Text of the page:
NORFOLK, Va. (AP) - The Navy said Sunday it will investigate "clearly inappropriate" videos broadcast to the crew of a nuclear-powered aircraft carrier in which a top officer of the ship used gay slurs, mimicked masturbation and opened the shower curtain on women pretending to bathe together.
The star of the videos, made in 2006 and 2007, is a former Top Gun pilot who now commands the same ship, the Norfolk-based USS Enterprise, which was deployed in the Middle East at the time and is weeks from deploying again.
The Virginian-Pilot newspaper reported on the videos in its Saturday editions and posted an edited version of one video on its website.
Capt. Owen Honors appeared in the videos while he was the USS Enterprise's executive officer - the second in command - and they aired on the ship's closed-circuit television. Honors took over as the ship's commander in May.
It's not immediately known why the videos are surfacing now. The Virginian-Pilot quoted anonymous crew members who said they raised concerns aboard the ship about the videos when they aired, but they were brushed off.
It's clear from the videos that Honors had already gotten complaints when some of them were made. "Over the years I've gotten several complaints about inappropriate material during these videos, never to me personally but, gutlessly, through other channels," he said in the introduction to the video posted by the newspaper.
In the same segment, Honors uses a derogatory term for gays.
Next comes a sequence of what appear to be outtakes in which Honors and others curse, followed by clips in which he and others are shown making hand motions that mimic masturbation.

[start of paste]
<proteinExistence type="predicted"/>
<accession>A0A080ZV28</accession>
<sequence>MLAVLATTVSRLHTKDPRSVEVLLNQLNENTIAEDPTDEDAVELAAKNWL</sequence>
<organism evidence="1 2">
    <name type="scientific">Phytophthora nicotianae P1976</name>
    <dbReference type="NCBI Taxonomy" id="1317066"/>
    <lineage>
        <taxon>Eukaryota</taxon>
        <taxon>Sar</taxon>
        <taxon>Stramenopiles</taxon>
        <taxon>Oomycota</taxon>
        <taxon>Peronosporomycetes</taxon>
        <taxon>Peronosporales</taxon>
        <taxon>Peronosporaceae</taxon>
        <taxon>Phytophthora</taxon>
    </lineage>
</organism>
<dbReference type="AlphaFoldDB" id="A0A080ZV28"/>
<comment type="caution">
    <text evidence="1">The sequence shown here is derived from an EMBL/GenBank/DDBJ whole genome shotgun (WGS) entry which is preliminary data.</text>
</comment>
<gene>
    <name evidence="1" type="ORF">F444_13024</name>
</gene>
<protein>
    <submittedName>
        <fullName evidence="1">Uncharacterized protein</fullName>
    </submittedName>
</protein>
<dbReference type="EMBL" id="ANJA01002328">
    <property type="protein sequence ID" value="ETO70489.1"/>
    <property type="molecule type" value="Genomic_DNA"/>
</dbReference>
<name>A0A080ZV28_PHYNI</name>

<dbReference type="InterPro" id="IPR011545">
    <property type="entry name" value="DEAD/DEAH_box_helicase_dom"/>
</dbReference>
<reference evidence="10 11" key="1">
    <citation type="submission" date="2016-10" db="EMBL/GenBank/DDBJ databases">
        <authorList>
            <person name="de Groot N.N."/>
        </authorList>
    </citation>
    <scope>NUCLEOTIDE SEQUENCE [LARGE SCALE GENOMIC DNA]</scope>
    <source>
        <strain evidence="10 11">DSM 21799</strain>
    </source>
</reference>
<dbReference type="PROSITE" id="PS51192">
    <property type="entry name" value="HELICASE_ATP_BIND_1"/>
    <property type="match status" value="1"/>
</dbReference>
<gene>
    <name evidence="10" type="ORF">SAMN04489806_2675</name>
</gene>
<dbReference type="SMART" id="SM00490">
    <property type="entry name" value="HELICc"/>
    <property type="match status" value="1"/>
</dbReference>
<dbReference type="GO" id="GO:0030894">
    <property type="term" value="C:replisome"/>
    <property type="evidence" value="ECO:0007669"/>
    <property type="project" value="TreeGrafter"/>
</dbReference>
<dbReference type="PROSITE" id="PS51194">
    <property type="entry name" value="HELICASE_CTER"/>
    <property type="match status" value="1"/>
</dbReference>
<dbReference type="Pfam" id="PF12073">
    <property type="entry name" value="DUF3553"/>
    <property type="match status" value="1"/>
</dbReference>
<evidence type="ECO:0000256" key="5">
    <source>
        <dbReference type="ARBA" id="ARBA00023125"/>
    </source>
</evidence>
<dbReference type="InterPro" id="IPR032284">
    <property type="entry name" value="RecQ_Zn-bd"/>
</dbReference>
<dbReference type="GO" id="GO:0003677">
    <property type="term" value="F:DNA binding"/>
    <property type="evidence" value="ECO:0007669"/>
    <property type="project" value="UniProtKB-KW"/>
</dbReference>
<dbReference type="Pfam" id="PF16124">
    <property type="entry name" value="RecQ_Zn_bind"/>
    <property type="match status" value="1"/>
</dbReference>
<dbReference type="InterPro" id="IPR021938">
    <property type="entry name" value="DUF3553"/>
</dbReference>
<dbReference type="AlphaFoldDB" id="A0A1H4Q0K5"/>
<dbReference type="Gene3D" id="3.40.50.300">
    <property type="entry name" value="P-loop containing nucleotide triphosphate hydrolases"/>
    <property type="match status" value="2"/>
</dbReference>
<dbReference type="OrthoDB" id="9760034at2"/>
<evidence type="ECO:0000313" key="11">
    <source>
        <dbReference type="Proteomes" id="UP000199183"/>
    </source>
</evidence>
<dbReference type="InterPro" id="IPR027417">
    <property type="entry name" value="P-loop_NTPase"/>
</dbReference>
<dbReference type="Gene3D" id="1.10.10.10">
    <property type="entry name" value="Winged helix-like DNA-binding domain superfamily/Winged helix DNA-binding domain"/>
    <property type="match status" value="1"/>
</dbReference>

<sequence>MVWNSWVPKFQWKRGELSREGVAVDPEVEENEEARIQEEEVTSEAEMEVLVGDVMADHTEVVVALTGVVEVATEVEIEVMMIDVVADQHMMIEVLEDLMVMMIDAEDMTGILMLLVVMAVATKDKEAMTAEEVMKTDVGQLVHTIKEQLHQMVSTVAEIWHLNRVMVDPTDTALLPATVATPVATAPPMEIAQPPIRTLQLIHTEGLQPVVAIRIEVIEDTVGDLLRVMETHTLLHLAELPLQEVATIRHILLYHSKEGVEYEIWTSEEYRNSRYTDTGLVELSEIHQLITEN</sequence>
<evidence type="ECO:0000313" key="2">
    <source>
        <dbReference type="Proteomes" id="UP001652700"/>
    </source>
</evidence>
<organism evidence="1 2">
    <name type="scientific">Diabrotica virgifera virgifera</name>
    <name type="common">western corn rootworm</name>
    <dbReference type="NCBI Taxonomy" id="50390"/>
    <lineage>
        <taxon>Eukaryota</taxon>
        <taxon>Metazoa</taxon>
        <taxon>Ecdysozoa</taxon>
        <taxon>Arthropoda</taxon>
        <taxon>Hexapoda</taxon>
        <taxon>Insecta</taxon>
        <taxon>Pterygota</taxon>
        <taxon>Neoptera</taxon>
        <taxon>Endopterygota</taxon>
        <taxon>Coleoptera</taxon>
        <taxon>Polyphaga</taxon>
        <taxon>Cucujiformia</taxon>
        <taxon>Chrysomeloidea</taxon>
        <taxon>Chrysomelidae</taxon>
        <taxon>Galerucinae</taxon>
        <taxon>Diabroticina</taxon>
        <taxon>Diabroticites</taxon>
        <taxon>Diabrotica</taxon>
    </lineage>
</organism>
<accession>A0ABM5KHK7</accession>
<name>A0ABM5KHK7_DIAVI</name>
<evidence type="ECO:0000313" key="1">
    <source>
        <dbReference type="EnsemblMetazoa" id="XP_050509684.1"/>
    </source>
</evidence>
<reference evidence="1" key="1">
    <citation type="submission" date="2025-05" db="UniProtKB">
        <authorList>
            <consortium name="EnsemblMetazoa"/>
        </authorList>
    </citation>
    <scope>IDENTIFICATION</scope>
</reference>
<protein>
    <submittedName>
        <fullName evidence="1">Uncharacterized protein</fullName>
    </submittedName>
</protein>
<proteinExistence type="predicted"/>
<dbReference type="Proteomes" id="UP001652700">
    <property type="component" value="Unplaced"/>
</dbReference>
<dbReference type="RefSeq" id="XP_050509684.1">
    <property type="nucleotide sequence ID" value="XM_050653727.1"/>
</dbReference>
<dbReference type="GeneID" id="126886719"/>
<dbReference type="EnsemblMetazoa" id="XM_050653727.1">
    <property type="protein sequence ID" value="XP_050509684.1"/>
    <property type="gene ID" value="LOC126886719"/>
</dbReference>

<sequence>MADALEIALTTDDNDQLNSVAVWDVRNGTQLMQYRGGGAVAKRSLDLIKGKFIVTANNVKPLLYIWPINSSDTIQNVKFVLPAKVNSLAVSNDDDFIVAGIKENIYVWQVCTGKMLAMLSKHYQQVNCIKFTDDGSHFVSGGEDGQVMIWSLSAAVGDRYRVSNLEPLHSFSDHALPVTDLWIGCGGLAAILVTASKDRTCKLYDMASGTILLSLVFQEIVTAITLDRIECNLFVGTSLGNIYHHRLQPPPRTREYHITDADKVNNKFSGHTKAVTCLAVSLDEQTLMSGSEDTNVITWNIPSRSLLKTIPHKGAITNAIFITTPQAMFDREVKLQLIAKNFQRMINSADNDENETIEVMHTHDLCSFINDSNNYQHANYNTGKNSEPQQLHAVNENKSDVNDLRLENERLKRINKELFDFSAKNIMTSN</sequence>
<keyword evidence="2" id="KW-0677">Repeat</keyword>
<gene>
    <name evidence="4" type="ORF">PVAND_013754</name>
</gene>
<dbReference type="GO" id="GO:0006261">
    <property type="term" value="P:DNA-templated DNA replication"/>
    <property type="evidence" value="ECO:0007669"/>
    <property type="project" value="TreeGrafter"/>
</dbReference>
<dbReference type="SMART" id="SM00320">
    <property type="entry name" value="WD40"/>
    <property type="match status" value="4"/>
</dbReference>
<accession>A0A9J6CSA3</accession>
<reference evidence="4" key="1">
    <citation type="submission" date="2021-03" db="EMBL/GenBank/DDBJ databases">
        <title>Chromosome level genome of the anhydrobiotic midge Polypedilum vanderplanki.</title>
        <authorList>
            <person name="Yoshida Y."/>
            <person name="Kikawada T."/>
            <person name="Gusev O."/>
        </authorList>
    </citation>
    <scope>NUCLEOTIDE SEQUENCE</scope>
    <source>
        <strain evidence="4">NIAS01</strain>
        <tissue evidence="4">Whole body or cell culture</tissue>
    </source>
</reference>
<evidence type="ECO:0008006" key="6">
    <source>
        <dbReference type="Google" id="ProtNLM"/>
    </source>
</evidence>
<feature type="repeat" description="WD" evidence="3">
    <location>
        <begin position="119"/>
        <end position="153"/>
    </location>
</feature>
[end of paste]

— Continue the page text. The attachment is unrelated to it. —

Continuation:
Honors segues to the next segment by saying, "Finally let's get to my favorite topic ... chicks in the shower." Next are shown clips of pairs of women and a pair of men pretending to shower together. No nudity is shown, but the men's and women's bare shoulders imply they are nude.
Other clips in the video show a man in drag and a mock rectal examination.
Navy spokesman Cmdr. Chris Sims said in a statement sent to The Associated Press that the videos "were not acceptable then and are not acceptable in today's Navy."
Executive officers and other leaders "are charged to lead by example and are held accountable for setting the proper tone and upholding the standards of honor, courage and commitment that we expect sailors to exemplify," he said.
Sims said U.S. Fleet Forces Command "has initiated an investigation into the circumstances surrounding the production of these videos."
In a statement to the Virginian-Pilot on Friday, however, the Navy said it had put a stop to videos with "inappropriate content" on the Enterprise several years ago.
"It is unfortunate that copies of these videos remained accessible to crewmembers, especially after leadership took action approximately four years ago to ensure any future videos reflected the proper tone," the Navy said.
It also said the videos "were intended to be humorous skits focusing the crew's attention on specific issues such as port visits, traffic safety, water conservation, ship cleanliness, etc."
A phone listing for Honors was not immediately available. He is a 1983 alumnus of the U.S. Naval Academy and was a naval aviator before holding command. He attended the U.S. Naval Fighter Weapons School, also known as Top Gun.
The newspaper reported that the videos were made during the Enterprise's two six-month deployments to the Middle East in 2006 and 2007.
Commissioned in 1961, the Enterprise is the world's first nuclear-powered aircraft carrier. It is scheduled to sail two more deployments before it is decommissioned in 2013. It can carry a crew of more than 5,800.
The commanding officer of the Enterprise at the time the videos were made, Lawrence Rice, was later promoted to the rank of the rear admiral and had been assigned to the Norfolk-based U.S. Joint Forces Command, but is no longer there, a spokeswoman said.
The video posted by the newspaper included clips of past "movies" Honors had made - including several statements in which he holds his higher-ups blameless for the material.
"As usual, the admiral and the captain have no idea about the contents of the video or movie this evening, and they should not be held accountable in any judicial setting," Honors says.